Federal judge orders Google to turn over YouTube user data in Viacom lawsuit

[JURIST] A judge for the US District Court for the Southern District of New York [official website] Tuesday ordered [PDF text] Google to turn over databases containing logs of every time any IP address has accessed any YouTube [corporate websites] video. Viacom [corporate website] had requested access to the databases in a lawsuit [case materials] brought for copyright infringement, arguing that Google and YouTube knowingly made copyrighted material available on their websites without permission. District Judge Louis Stanton rejected Google's claim that turning over user information would invade users' privacy in violation of the Video Privacy Protection Act [text], finding that an IP address or YouTube username alone was not enough to identify users. The court did, however, reject Viacom's bid to compel Google to turn over larger databases which include user-provided text summaries of hosted videos. Technology and privacy advocates sharply criticized [EFF blog post] the order, saying that it would set a dangerous precedent for internet privacy. Computerworld has more. BBC News has additional coverage.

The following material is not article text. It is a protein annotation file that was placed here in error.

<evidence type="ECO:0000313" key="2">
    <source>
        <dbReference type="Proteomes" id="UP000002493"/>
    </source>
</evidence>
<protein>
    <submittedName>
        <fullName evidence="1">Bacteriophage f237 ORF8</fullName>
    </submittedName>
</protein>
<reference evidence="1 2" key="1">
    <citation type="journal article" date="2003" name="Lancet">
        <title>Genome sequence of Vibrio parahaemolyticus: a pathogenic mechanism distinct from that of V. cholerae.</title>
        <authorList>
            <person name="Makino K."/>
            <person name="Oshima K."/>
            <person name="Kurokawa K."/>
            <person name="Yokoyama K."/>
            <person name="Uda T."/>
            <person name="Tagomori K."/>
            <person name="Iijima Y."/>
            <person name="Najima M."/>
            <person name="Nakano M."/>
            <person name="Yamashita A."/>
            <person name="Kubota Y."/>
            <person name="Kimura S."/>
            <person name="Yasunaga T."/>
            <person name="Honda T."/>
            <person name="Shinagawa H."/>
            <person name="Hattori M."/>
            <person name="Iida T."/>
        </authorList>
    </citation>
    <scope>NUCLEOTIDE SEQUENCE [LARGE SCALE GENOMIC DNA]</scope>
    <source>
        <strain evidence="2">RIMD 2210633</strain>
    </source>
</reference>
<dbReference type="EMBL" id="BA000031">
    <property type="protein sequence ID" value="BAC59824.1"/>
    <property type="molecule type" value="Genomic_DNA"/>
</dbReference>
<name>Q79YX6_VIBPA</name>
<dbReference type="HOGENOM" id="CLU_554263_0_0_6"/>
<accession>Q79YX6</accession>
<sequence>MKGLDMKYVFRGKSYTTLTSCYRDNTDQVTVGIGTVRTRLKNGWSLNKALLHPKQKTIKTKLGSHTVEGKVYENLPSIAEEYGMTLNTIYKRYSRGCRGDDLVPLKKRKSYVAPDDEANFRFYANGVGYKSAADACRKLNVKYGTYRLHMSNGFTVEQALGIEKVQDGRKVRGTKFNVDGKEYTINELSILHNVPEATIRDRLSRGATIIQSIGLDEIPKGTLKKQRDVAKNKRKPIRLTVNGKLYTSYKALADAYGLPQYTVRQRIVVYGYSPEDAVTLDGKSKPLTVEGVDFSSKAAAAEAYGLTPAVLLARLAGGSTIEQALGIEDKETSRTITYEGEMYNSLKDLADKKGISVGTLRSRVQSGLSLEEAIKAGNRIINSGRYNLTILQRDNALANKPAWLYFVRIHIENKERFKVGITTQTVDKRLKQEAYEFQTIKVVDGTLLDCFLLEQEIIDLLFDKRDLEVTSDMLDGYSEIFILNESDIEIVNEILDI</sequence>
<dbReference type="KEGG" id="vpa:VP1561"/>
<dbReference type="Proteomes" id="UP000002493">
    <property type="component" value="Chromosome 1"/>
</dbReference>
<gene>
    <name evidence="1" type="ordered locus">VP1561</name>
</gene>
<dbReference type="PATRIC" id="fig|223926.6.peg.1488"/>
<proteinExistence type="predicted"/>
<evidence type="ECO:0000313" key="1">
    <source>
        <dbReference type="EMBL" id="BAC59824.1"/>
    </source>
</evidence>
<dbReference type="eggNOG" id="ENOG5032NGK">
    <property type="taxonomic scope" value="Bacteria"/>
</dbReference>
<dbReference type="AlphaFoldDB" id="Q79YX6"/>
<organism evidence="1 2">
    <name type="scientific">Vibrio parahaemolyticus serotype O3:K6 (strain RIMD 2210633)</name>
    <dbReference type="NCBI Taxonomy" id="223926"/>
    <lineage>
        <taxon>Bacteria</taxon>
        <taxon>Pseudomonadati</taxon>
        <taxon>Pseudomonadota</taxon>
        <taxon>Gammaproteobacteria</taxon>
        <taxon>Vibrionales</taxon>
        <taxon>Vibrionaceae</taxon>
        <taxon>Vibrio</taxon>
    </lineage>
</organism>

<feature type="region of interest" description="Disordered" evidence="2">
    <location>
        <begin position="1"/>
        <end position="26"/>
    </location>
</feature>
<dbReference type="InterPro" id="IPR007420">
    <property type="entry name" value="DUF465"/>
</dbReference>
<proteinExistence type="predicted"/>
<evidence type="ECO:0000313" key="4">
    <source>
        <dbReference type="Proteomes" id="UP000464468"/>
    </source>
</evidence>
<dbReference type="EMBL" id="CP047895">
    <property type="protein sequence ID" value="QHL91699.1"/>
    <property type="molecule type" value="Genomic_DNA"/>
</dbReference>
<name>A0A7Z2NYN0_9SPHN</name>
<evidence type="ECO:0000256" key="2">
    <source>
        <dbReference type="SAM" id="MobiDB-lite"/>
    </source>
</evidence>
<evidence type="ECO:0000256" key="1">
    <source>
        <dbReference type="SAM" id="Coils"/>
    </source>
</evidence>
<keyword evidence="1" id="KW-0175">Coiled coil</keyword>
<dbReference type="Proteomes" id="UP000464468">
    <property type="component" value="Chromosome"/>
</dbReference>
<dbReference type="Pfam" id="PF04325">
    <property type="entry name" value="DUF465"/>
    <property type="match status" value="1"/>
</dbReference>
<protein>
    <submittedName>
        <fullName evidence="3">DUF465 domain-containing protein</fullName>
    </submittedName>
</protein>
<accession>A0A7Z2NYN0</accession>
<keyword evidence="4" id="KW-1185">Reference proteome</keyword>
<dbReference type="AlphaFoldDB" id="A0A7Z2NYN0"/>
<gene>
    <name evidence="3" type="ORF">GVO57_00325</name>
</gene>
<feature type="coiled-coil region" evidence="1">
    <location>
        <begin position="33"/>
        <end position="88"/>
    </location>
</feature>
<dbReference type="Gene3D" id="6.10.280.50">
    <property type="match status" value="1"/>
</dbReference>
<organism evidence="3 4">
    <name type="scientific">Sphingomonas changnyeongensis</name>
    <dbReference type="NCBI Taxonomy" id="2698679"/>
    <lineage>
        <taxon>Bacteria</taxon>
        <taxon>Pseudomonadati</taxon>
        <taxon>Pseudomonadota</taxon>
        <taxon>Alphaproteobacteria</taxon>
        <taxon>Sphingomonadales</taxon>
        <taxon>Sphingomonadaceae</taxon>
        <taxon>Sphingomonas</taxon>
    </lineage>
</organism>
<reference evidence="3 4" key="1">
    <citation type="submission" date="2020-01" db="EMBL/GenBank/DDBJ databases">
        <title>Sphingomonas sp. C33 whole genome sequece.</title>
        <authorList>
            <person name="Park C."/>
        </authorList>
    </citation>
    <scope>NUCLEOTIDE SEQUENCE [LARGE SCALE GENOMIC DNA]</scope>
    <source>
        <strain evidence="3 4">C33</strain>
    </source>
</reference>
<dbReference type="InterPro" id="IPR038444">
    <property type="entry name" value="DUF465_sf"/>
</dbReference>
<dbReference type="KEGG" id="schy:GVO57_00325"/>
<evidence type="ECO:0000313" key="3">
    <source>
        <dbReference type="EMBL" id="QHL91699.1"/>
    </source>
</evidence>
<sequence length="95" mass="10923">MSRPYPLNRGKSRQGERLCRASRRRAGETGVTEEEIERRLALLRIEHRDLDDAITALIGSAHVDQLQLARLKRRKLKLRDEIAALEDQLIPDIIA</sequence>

Google has recently started to push for stronger online privacy protection after strong criticism by privacy groups. In September 2007, Google called for stronger privacy legislation [speech text; JURIST report] at a United Nations Educational, Scientific and Cultural Organization (UNESCO) conference. In June 2007, Google announced that it would reduce retention of user search data to 18 months [JURIST report] in response to a European Commission investigation [JURIST report] into whether the company complied with EU privacy rules [EU Data Protection website].



 

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